America’s largest law firms are siphoning off Canada’s top associates

As the pandemic triggered a spike in legal work around the world, the United States started to poach associates on Bay Street. And there’s no way to stop the brain drain
An image of two 500ml beakers, one with an American flag on it is on a platform that is lower than the other beaker with the Canadian flag on it. A straw runs between the two beakers with slightly more red liquid in the Canadian beaker over the American beaker.
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In early 2021, Kojo Hayward was a second-year associate at Osler, Hoskin & Harcourt LLP in Toronto with no plans to leave his job. He liked his colleagues and enjoyed his work, providing legal advice to exciting local upstarts like the fintech firm Wealthsimple. He made good money, too — about $130,000 a year, plus a year-end bonus.

But then a friend of Hayward’s who had moved to a firm in the United States told him that his workplace was looking to add more lawyers. In short order, Hayward applied and received a job offer. Before accepting it, though, he decided to take a few meetings with American recruiters to see what else he could find on the job market. After a series of emails and LinkedIn messages, another enticing opportunity arose. The Los Angeles office of Latham & Watkins LLP — one of the most prestigious and profitable law firms in the U.S. — was looking for associates who could advise high-growth tech companies and their investors, handling mergers, acquisitions and exits. This basically matched his caseload at Osler, but, if he moved to California, his salary would rise to US$240,000, plus a discretionary year-end bonus.

“I thought, Okay, what other cities in the world would I want to live in?” recalls Hayward. “Los Angeles was at the top of my list.” He was attracted to the balmy weather and West Coast lifestyle, California’s thriving tech scene and the calibre of the city’s law firms. “The big thing wasn’t even the money, to be honest. The money was a nice cherry on top.”

Plus, the timing was right for an adventure. Hayward was 30, single and childless. After mulling it over, he told himself, “If I don’t go now, when will I?”

Hayward applied and, after a whirlwind of interviews, got the job. When he told Osler, the firm was sad but congratulatory. “We were really sorry to lose Kojo,” says Doug Bryce, Osler’s national managing partner. “But I understand entirely why, at his age and stage, an adventure of that sort is appealing.”

Hayward isn’t the only lawyer who’s been lured south of the border by weather, prestigious work and a fat paycheque. He knows at least half a dozen other associates who have left Toronto to work in the States. Virtually every large Bay Street firm has lost at least one or two associates to America over the past year. For the most part, these associates have moved to elite legal giants in New York and the Bay Area, such as Kirkland & Ellis LLP, White & Case LLP, Cooley LLP and Shearman & Sterling.

It may seem strange that this cross-border hiring frenzy began when borders were, well, closed. All manner of industries — travel, hospitality, retail, entertainment — were decimated by the pandemic, resulting in closures, mass layoffs and emergency relief funds. The least fortunate have struggled just to pay rent and feed their families.

Meanwhile, many white-collar professionals managed to prosper throughout the coronavirus crisis and its economic aftermath. Large law firms and their clients have more work — and more profits — than ever. “When the world’s in a crisis, lawyers tend to be busy,” says Adam Lepofsky, founder and president of RainMaker Group, a Toronto-based recruitment agency.

Image of a 500ml beaker with a Canadian flag on it with red liquid filled to the top

The surge in business has many causes. Early in the pandemic, large employers worldwide had endless legal questions about health and safety restrictions, layoffs and wage subsidies. Plenty of companies went belly up, resulting in a spike in bankruptcy and insolvency matters. Then central bankers flooded the global economy with trillions of stimulus dollars; in tandem with low interest rates, that meant corporations had plenty of capital available to make all kinds of business deals. And, with huge swaths of employees working from home, major tech companies enjoyed a spike in revenue. “The amount of work that this has generated for some of the big U.S. firms is jaw-dropping,” says Bryce. “And it requires an army of associates to do that work.”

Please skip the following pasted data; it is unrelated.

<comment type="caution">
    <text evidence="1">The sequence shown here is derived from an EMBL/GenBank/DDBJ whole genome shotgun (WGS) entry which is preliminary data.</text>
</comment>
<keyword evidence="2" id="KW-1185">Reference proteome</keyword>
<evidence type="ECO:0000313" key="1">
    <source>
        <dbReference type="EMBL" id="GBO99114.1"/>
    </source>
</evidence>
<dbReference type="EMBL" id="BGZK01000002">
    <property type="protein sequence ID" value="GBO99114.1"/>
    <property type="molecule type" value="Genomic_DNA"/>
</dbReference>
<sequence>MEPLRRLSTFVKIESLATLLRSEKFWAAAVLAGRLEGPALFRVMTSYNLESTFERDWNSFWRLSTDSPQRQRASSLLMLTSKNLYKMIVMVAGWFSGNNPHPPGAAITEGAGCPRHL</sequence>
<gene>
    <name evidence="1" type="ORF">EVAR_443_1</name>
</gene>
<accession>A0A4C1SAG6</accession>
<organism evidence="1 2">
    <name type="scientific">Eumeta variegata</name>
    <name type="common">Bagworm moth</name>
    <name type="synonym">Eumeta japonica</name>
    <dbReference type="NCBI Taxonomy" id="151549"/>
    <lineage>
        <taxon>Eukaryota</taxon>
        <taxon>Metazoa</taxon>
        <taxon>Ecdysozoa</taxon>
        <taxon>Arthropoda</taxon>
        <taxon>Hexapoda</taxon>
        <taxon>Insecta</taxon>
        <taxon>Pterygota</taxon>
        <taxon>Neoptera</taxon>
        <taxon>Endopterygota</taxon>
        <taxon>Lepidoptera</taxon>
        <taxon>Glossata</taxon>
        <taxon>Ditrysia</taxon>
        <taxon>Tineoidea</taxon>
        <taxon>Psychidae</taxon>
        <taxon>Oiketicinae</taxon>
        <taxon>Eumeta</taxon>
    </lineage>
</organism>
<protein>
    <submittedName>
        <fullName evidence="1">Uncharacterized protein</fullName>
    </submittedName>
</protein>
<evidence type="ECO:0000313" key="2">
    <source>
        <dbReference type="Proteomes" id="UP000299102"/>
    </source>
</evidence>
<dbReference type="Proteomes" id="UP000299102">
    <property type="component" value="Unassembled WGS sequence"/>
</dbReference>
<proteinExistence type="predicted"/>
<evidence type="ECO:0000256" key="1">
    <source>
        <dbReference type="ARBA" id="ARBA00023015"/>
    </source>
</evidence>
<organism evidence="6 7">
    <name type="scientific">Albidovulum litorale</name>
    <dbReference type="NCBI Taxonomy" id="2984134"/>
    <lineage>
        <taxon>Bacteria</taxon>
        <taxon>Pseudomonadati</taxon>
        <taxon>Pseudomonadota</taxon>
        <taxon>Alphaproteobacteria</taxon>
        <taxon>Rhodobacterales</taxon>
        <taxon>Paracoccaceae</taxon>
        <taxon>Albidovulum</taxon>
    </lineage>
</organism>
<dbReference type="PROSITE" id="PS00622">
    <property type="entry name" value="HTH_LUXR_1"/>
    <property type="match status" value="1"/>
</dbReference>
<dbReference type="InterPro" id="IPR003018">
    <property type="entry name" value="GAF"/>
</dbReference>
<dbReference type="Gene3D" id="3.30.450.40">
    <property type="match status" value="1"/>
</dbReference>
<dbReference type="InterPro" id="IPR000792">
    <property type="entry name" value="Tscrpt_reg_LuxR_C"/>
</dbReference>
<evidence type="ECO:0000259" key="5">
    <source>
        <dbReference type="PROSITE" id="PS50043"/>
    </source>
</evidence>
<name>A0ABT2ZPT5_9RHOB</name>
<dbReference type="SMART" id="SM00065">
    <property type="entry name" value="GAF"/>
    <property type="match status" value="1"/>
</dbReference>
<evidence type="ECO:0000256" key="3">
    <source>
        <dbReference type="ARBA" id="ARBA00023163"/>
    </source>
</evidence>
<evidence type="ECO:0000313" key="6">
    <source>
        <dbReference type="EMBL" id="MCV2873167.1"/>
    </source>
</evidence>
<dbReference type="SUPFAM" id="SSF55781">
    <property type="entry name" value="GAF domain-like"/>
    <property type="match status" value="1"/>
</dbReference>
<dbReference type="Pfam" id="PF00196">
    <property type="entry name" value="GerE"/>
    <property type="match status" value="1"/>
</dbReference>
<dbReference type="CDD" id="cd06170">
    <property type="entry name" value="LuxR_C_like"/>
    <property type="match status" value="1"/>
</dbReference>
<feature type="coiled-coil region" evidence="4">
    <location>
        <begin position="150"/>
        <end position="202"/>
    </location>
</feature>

By late 2020, American firms had depleted the talent pools in their own country. “There’s a shortage of suitable U.S. talent,” says Warren Bongard, the president and co-founder of the legal recruitment firm ZSA. The busiest law firms started to look beyond the domestic job market.

American recruiters have looked to other countries — including Canada, Australia and Ireland — where educated, experienced associates are doing identical work in similar legal landscapes for less money. “A number of U.S. firms are engaged in a ferocious war for talent,” says Bryce. “Our transactional associates are a terrific target for them because they can plug them into their existing structure.”

That’s a terrifying scenario for Bay Street, where the largest firms are desperate for associates for all the same reasons as their American counterparts. “The biggest challenge I’ve got right now is finding people,” says Dave Leonard, the CEO of McCarthy Tétrault LLP. “If I could hire 20 or 30 more associates across the country tomorrow, I’d have work for them.”

In an attempt to stop — or at least slow — the bleeding, virtually all of Toronto’s biggest law firms have taken defensive measures. Torys LLP acted first, instituting a new two-pronged associate bonus. All associates received a cash payout equal to 10 percent of their salary in May, with a second payment going to any associate who bills a certain number of hours by the fall. Most large firms followed suit, introducing a similar special bonus structure. Deborah Dalfen, the chief professional resources officer at Torys, says the bonuses are a token of appreciation for associates, who have worked long hours, often under challenging conditions, through the pandemic. She hesitates to call them “retention bonuses,” as some have, because she doesn’t think they’ll have that effect. “If people are interested in going to the U.S. for a larger salary, what we are capable of doing will not be enough to offset that,” she says. “The markets and economics in Canada and the U.S. are so different. We’re just not able to financially match what they’re offering.” (Dalfen is confident, however, that “the experience a lawyer will get at Torys is as good or better than they’d get at any U.S. firm.”)